Lifeway won’t carry it. The Gospel Coalition hosted a severely critical review written by the wife of one of Reformed Evangelicalism’s big-name pastors. Since its release, reviews have been popping up across the internet ranging from gushing to highly critical. It seems that author Rachel Held Evans has become a polarizing figure amongst the evangelical crowd. So, rather than just picking my way through all the online reviews of her new book, A Year of Biblical Womanhood, trying to figure out what to think, I decided to read it and form my own opinions. And I’m glad I did.
Let me put my cards on the table to start: I’m rooting for Rachel, whether it’s on her blog, with her new book, or in whatever else she decides to do. We are of a similar age and come from similar conservative fundamentalist backgrounds. We seem to have gone through similar journeys over the past decade as we have each realized that there is more space within Christianity than was in the strict boxes of our youth. She’s also an engaging writer who, when she is on form, is one of the most readable bloggers I follow. (And I follow 514 feeds at the moment.) So, I jumped into the book expecting an enjoyable read. And it was enjoyable.
Rachel’s book details her year of living out principles and instructions that the Bible directs to women. She didn’t make any attempt to interpret or contextualize them – rather, she intentionally took them as literally as possible, which meant she was holding a sign praising her husband at the town welcome sign (“praising her husband at the city gate”), keeping her head covered, and sleeping in a tent outside the house during her monthly period.
Richard Beck has described Rachel’s book as “hermenutical performance art”, and I think he has a point. And this is one of the difficulties I have with the book. While her year is fun to read about, and while it does help illustrate her point that everyone, including the typical evangelicals, make significant interpretive decisions about which texts to take literally and which to contextualize or dismiss as obsolete cultural artifacts, I’m still just uncomfortable with the fact that we’re encouraging this sort of performance art in order to get an engaging book. While within the book Rachel seems to take the Scriptures seriously, the performance art part of it treads dangerously near the line of being flippant and disrespectful to them. (I’m not saying she crossed that line… but the line is definitely in sight.)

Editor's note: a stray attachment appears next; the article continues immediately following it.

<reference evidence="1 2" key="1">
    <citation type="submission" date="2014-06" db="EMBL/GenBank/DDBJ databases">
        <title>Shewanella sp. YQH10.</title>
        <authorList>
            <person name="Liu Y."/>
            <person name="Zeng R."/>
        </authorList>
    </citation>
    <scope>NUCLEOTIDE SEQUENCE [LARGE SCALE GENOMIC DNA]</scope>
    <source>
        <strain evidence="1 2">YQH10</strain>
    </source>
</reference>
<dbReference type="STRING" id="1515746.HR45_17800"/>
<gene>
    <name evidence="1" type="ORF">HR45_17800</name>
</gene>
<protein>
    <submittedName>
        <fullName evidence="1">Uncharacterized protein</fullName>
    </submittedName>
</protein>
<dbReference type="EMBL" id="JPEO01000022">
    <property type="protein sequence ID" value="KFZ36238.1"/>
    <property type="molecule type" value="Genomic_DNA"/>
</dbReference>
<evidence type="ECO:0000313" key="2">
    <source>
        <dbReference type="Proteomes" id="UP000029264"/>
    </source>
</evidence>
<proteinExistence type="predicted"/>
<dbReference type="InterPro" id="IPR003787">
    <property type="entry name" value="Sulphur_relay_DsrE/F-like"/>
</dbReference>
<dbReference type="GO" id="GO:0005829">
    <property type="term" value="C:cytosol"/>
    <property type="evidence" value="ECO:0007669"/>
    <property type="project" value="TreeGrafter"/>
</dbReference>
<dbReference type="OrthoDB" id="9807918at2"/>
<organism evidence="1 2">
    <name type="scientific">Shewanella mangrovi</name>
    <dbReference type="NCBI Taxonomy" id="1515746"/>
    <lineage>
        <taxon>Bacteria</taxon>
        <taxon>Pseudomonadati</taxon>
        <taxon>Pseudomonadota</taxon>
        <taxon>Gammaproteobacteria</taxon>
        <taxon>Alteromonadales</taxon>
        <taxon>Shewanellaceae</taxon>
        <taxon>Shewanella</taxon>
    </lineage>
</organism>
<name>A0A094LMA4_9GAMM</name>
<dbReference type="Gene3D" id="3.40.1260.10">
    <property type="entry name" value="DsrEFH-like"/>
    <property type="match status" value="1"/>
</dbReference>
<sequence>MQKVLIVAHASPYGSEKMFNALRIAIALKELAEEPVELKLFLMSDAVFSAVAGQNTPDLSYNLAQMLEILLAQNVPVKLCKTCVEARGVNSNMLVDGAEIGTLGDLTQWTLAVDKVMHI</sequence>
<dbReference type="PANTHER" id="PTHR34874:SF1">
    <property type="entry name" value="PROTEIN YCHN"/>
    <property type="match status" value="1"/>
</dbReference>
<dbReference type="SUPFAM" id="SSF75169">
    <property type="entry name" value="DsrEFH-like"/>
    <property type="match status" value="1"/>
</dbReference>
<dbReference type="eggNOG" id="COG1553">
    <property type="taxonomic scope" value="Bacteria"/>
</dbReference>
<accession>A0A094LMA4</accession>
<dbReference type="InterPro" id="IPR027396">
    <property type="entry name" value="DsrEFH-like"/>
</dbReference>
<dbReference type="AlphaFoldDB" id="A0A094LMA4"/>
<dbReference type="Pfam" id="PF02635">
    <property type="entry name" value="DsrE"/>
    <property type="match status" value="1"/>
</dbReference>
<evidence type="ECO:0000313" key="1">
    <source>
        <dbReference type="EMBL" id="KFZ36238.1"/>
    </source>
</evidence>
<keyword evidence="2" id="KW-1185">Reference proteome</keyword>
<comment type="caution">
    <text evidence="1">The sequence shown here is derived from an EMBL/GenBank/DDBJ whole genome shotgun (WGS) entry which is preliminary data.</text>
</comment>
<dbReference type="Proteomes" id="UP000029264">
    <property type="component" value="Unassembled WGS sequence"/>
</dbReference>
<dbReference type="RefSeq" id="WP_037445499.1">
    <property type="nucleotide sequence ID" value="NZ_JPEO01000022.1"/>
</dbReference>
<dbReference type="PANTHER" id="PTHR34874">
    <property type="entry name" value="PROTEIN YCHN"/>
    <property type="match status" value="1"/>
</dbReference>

But aside from all the fish-out-of-water stories of Rachel learning to cook, visiting a monastery, hosting sewing parties, and learning from the Amish, are Rachel’s hermenutical arguments compelling? In other words, is there a decent point to all of these shenanigans? In some ways, yes, there is.
Rachel is doing well when she follows in Scot McKnight’s footsteps with her arguments for an egalitarian position on women’s roles in the church. (While I wasn’t personally completely convinced by McKnight’s The Blue Parakeet and Junia Is Not Alone, he does have a coherent, defensible position.) She doesn’t plow any new ground, but she at least outlines the basic hermenutic position that gets you to egalitarianism.
I developed more significant concerns, though, when Rachel attempted to define an alternative hermenutic in her final chapter. Let me quote a bit:
… there are times when the most instructive question to bring to the text is not, what does it say? but what am I looking for? I suspect Jesus knew this when he said, “ask and it will be given to you; seek and you will find; knock and the door will be opened to you.” If you want to do violence in this world, you will always find the weapons. If you want to heal, you will always find the balm. So what was I looking for when I started this project? I think, at the surface, I was looking for a good story. And I certainly found one. But further down, in the deeper recesses of my heart and mind, I think I was looking for permission—permission to lead, permission to speak, permission to find my identity in something other than my roles, permission to be myself, permission to be a woman. What a surprise to reach the end of the year with the quiet and liberating certainty that I never had to ask for it. It had already been given.
Now, that doesn’t sound much like respecting and following the text within your hermenutic framework. What it instead sounds like is a claim that the Bible will back you up in whatever you’re “looking for” – thus exalting yourself over the text. That’s a problem. While we can have a productive discussion about which hermenutical principles are appropriate to apply to Scripture, saying that we need to just ask what we’re looking for, and that then we’ll find it, is post-modern mushiness of a high order.
I’m saddened that that final hermenutic point had to spoil what was otherwise an entertaining and thoughtful book. I would like to be able to point people to Rachel’s book, even if I didn’t agree with all of its conclusions, as a fair and well-reasoned book. But that last chapter gives me pause.
I’m rooting for Rachel. I hope she continues to explore and wrestle with her faith. I hope she keeps writing about it. Rachel says early in her book that the phrase “It has to get messy before it gets clean” is a philosophy “that pretty much sums up every meaningful experience of my life”. I hope that her post-modern messiness eventually cleans up with the understanding that Scripture might not always be saying what we want it to, and that then we have to decide whether we’ll submit to it or not.
In the end, there’s peace in not being the final authority on things. I’m not entirely sure that my sister Rachel has found that peace yet, but I’m praying that she does.